Dr. O. J. Skinner came to this county in 1872 and located on a claim adjoining Dr. Turner's. He was a Vermonter by birth and a Kentuckian by adoption and instinct. Among all the workers of the profession none were or will be more studious and observing than he. He loved books and a late light; was possibly the best clinician of his fellows and the safest counsellor of all the coterie of workers of his time. None more patient and none more desirous of knowing all of a case than he. After years of hard work and kindly admonition to the younger brood of doctors he fell asleep, with his sack for a pillow. Among the old, fellows who


came here in early days few were his peer as a careful, painstaking watcher and observer at the bedside of the sick, and none his superior.

About 1873 Dr. W. F. Girdener came to Kalida and, in conjunction with Dr. Jones, composed the medical staff of that village for a time. In 1877 he removed to Yates Center where he died a year or two following, a victim of tuberculosis.

The writer, Dr. E. V. Wharton, came to Yates Center, August 20, 1876, and was the first medical man to fan the breezes of the county seat with his shingle. July 1901 finds him here still. In 1877 his other colleagues in the practice were Doctors Skinner, Turner and Girdener, at the county seat.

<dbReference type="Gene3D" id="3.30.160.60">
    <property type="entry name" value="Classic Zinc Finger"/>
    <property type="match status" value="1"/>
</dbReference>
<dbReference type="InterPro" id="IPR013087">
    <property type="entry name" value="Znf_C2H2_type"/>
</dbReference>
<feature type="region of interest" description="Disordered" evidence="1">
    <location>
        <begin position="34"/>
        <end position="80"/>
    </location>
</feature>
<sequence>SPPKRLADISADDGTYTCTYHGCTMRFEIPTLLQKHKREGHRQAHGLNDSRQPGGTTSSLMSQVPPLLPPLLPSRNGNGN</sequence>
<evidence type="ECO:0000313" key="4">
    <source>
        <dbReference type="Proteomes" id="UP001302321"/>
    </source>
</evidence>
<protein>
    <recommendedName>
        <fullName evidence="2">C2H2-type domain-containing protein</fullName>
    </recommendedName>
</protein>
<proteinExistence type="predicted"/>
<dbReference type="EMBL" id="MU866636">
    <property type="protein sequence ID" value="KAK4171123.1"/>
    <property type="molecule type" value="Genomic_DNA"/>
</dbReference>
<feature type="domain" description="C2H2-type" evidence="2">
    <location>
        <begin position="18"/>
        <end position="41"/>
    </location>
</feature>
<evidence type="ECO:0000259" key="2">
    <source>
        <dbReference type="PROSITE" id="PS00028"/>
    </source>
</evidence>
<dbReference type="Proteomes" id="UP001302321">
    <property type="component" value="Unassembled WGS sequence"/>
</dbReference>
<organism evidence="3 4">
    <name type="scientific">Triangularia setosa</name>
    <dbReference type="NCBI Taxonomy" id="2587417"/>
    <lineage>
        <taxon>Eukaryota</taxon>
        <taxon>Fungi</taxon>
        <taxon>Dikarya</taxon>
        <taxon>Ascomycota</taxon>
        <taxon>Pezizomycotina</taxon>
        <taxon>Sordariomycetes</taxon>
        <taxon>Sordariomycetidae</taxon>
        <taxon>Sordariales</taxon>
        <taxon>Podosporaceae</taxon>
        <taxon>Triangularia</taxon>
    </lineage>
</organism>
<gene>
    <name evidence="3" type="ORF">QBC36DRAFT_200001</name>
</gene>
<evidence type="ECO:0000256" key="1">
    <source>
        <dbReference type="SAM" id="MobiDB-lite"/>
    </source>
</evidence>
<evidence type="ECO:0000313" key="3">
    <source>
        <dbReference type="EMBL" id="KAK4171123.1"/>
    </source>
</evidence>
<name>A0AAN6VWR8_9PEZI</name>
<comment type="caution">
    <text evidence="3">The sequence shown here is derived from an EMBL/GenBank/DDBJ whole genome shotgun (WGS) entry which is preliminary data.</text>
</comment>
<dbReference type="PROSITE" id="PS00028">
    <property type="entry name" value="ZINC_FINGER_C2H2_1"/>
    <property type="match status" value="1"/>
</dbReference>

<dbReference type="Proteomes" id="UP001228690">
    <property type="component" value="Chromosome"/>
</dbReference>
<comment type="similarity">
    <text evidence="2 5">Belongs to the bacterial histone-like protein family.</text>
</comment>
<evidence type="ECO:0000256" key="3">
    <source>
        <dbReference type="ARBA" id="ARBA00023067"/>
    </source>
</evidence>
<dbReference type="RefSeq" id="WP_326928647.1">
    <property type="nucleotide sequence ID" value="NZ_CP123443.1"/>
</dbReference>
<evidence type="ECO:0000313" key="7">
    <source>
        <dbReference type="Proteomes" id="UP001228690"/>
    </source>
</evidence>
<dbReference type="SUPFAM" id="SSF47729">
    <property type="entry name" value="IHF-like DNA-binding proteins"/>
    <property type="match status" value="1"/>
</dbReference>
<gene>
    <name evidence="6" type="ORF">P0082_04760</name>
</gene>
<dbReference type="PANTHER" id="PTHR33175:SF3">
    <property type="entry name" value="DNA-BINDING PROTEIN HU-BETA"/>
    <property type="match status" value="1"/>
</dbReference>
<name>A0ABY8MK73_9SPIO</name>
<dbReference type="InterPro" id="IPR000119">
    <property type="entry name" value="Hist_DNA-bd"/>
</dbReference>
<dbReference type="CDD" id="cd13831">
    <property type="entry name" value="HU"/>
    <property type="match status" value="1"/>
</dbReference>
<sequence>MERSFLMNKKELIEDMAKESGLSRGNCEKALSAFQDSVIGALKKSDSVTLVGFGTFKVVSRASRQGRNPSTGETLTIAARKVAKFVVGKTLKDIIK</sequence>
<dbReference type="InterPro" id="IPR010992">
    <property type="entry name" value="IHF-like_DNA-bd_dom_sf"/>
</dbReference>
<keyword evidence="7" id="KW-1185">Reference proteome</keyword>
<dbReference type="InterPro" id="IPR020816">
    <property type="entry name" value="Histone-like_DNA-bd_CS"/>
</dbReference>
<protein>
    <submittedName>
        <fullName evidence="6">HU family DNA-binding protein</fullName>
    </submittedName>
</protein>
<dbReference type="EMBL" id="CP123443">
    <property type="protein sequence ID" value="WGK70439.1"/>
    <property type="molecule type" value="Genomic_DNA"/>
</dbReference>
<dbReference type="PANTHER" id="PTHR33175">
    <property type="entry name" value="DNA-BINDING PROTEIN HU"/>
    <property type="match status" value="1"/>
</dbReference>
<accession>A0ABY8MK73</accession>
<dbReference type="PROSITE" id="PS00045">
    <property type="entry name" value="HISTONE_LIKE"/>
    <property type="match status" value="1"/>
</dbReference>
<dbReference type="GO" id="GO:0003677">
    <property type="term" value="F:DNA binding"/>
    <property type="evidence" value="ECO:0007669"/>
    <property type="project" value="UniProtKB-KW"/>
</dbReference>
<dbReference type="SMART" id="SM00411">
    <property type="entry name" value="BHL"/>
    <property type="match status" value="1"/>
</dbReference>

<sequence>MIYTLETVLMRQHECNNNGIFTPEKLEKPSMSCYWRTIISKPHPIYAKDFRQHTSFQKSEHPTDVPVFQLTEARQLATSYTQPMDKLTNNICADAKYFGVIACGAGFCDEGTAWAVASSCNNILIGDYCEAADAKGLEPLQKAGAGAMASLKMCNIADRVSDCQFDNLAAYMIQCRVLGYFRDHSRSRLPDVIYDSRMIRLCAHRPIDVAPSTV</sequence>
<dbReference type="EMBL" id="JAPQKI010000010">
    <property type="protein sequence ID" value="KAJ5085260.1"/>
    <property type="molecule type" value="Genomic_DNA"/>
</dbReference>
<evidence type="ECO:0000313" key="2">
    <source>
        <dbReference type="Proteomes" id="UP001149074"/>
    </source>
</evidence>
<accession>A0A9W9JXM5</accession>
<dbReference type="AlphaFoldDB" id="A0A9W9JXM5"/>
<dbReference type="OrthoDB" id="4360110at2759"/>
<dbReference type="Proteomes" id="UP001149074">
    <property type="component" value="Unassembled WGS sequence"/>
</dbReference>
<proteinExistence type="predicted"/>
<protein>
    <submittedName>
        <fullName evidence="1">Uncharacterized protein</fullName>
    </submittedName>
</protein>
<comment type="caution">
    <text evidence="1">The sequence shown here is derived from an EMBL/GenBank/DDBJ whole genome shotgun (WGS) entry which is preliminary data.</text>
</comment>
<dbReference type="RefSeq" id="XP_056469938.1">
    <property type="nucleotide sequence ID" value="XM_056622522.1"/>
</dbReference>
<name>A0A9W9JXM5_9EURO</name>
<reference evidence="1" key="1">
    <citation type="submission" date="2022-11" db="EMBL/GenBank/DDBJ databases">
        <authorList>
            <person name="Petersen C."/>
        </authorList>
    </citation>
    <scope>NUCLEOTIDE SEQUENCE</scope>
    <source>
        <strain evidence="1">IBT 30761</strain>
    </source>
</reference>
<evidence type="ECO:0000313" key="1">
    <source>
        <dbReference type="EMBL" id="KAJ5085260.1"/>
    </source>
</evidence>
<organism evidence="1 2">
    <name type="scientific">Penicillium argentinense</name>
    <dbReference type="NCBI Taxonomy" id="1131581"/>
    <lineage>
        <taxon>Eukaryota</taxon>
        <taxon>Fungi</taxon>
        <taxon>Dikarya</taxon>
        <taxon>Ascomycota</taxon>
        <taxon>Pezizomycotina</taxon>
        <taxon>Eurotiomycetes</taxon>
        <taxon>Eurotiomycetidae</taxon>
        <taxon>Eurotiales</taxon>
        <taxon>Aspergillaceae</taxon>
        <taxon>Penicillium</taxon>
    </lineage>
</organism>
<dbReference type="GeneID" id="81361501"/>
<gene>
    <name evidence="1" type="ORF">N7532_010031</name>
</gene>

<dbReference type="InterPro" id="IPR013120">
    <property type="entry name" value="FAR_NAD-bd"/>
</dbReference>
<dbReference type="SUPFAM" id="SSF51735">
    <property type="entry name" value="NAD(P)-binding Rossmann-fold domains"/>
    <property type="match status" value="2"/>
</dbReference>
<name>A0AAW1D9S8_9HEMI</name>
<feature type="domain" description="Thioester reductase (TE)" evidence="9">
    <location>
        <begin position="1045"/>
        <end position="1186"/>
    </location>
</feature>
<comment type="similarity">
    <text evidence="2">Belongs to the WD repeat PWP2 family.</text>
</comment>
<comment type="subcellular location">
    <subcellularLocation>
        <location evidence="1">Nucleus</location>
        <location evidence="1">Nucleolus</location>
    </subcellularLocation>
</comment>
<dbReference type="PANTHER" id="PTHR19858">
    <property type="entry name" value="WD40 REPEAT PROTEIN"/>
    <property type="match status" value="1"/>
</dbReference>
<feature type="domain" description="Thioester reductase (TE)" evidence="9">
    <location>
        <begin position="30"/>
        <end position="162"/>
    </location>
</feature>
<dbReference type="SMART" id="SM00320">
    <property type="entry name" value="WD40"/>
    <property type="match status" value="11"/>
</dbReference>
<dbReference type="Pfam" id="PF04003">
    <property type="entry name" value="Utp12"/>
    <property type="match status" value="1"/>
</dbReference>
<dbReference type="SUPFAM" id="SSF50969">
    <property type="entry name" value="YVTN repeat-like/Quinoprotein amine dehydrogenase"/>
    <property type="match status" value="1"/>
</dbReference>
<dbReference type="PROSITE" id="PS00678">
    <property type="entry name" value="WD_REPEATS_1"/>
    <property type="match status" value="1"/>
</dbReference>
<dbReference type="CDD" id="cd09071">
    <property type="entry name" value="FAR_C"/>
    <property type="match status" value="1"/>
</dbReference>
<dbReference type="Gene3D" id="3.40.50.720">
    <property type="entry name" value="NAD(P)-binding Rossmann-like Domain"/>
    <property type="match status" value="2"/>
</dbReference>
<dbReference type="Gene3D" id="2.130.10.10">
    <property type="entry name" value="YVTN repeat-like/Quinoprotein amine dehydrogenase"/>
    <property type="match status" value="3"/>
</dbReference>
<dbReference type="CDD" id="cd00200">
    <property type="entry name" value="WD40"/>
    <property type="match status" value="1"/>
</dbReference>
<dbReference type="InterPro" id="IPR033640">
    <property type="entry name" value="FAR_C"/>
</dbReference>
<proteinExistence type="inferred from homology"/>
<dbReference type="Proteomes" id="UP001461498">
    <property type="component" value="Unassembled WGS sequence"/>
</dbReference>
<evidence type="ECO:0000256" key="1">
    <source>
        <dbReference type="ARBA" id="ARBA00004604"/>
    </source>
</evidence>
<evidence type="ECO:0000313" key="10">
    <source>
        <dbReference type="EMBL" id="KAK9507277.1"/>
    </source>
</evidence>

Dr. S. J. Bacon came to Yates Center in 1880 and purchased the Wolfer drug store. He has been in the drug business continuously since. The doctor is not a Kentuckian nor does he endorse the theories of the total abstainers. He did much work in the professional field, was a horse fancier for some years, a sport and an all round good fellow.

Dr. H. W. West came to the county as a protege of Dr. Turner in 1880. He has had a lucrative practice, married a most estimable woman, reared a splendid family and is going down to a glorious sunset of old age. He is one of the Board of Pension Examiners of the McKinley administration.

In 1882 Dr. George H. Phillips emigrated from Jacksonville, Illinois, to Yates Center, entered the practice of medicine, bought an interest in a drug store and assisted in conducting the Sunday school. He is a man of brilliant parts, a hard worker and careful observer, and left Kansas to assume the position of physician to the Indian school at Chilocco, I. T. He is now a resident of Pawnee, Oklahoma, and has been appointed, recently, as teacher and medical advisor at Chilocco.